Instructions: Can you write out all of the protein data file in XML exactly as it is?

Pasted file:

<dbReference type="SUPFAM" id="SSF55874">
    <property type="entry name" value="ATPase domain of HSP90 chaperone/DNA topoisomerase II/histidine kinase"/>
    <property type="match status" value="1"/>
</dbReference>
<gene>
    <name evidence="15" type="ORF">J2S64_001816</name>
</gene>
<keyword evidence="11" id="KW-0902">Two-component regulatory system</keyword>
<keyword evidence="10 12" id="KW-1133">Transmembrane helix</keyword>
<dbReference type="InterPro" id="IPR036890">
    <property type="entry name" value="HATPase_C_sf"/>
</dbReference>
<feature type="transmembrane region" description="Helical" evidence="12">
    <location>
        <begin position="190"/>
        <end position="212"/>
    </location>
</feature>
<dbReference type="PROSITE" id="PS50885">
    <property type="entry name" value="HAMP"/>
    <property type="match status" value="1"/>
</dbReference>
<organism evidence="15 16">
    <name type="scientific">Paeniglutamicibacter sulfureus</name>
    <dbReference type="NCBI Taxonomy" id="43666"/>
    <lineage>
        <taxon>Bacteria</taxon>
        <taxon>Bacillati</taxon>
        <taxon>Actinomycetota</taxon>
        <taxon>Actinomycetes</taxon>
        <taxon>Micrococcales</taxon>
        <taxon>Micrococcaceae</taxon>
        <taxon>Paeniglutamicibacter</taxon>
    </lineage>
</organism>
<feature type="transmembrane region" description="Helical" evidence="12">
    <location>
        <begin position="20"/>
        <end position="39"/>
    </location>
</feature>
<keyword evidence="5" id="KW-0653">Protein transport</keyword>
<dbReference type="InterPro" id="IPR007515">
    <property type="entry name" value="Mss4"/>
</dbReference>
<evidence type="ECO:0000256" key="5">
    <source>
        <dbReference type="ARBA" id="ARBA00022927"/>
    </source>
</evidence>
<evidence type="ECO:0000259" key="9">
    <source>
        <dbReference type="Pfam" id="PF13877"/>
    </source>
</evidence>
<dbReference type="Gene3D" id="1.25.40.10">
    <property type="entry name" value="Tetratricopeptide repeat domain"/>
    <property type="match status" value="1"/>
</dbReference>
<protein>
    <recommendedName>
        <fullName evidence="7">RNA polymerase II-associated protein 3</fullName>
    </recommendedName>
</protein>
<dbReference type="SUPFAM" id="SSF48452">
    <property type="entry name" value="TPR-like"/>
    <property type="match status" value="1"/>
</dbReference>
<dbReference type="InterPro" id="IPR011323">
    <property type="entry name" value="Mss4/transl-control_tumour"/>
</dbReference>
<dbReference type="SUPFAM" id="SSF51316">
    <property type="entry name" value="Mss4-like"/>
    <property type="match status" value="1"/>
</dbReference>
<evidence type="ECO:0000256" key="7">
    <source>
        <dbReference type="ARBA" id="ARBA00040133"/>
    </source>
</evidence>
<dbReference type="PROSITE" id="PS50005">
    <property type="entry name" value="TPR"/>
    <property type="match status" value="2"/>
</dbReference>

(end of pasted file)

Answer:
<dbReference type="SUPFAM" id="SSF55874">
    <property type="entry name" value="ATPase domain of HSP90 chaperone/DNA topoisomerase II/histidine kinase"/>
    <property type="match status" value="1"/>
</dbReference>
<gene>
    <name evidence="15" type="ORF">J2S64_001816</name>
</gene>
<keyword evidence="11" id="KW-0902">Two-component regulatory system</keyword>
<keyword evidence="10 12" id="KW-1133">Transmembrane helix</keyword>
<dbReference type="InterPro" id="IPR036890">
    <property type="entry name" value="HATPase_C_sf"/>
</dbReference>
<feature type="transmembrane region" description="Helical" evidence="12">
    <location>
        <begin position="190"/>
        <end position="212"/>
    </location>
</feature>
<dbReference type="PROSITE" id="PS50885">
    <property type="entry name" value="HAMP"/>
    <property type="match status" value="1"/>
</dbReference>
<organism evidence="15 16">
    <name type="scientific">Paeniglutamicibacter sulfureus</name>
    <dbReference type="NCBI Taxonomy" id="43666"/>
    <lineage>
        <taxon>Bacteria</taxon>
        <taxon>Bacillati</taxon>
        <taxon>Actinomycetota</taxon>
        <taxon>Actinomycetes</taxon>
        <taxon>Micrococcales</taxon>
        <taxon>Micrococcaceae</taxon>
        <taxon>Paeniglutamicibacter</taxon>
    </lineage>
</organism>
<feature type="transmembrane region" description="Helical" evidence="12">
    <location>
        <begin position="20"/>
        <end position="39"/>
    </location>
</feature>
<keyword evidence="5" id="KW-0653">Protein transport</keyword>
<dbReference type="InterPro" id="IPR007515">
    <property type="entry name" value="Mss4"/>
</dbReference>
<evidence type="ECO:0000256" key="5">
    <source>
        <dbReference type="ARBA" id="ARBA00022927"/>
    </source>
</evidence>
<evidence type="ECO:0000259" key="9">
    <source>
        <dbReference type="Pfam" id="PF13877"/>
    </source>
</evidence>
<dbReference type="Gene3D" id="1.25.40.10">
    <property type="entry name" value="Tetratricopeptide repeat domain"/>
    <property type="match status" value="1"/>
</dbReference>
<protein>
    <recommendedName>
        <fullName evidence="7">RNA polymerase II-associated protein 3</fullName>
    </recommendedName>
</protein>
<dbReference type="SUPFAM" id="SSF48452">
    <property type="entry name" value="TPR-like"/>
    <property type="match status" value="1"/>
</dbReference>
<dbReference type="InterPro" id="IPR011323">
    <property type="entry name" value="Mss4/transl-control_tumour"/>
</dbReference>
<dbReference type="SUPFAM" id="SSF51316">
    <property type="entry name" value="Mss4-like"/>
    <property type="match status" value="1"/>
</dbReference>
<evidence type="ECO:0000256" key="7">
    <source>
        <dbReference type="ARBA" id="ARBA00040133"/>
    </source>
</evidence>
<dbReference type="PROSITE" id="PS50005">
    <property type="entry name" value="TPR"/>
    <property type="match status" value="2"/>
</dbReference>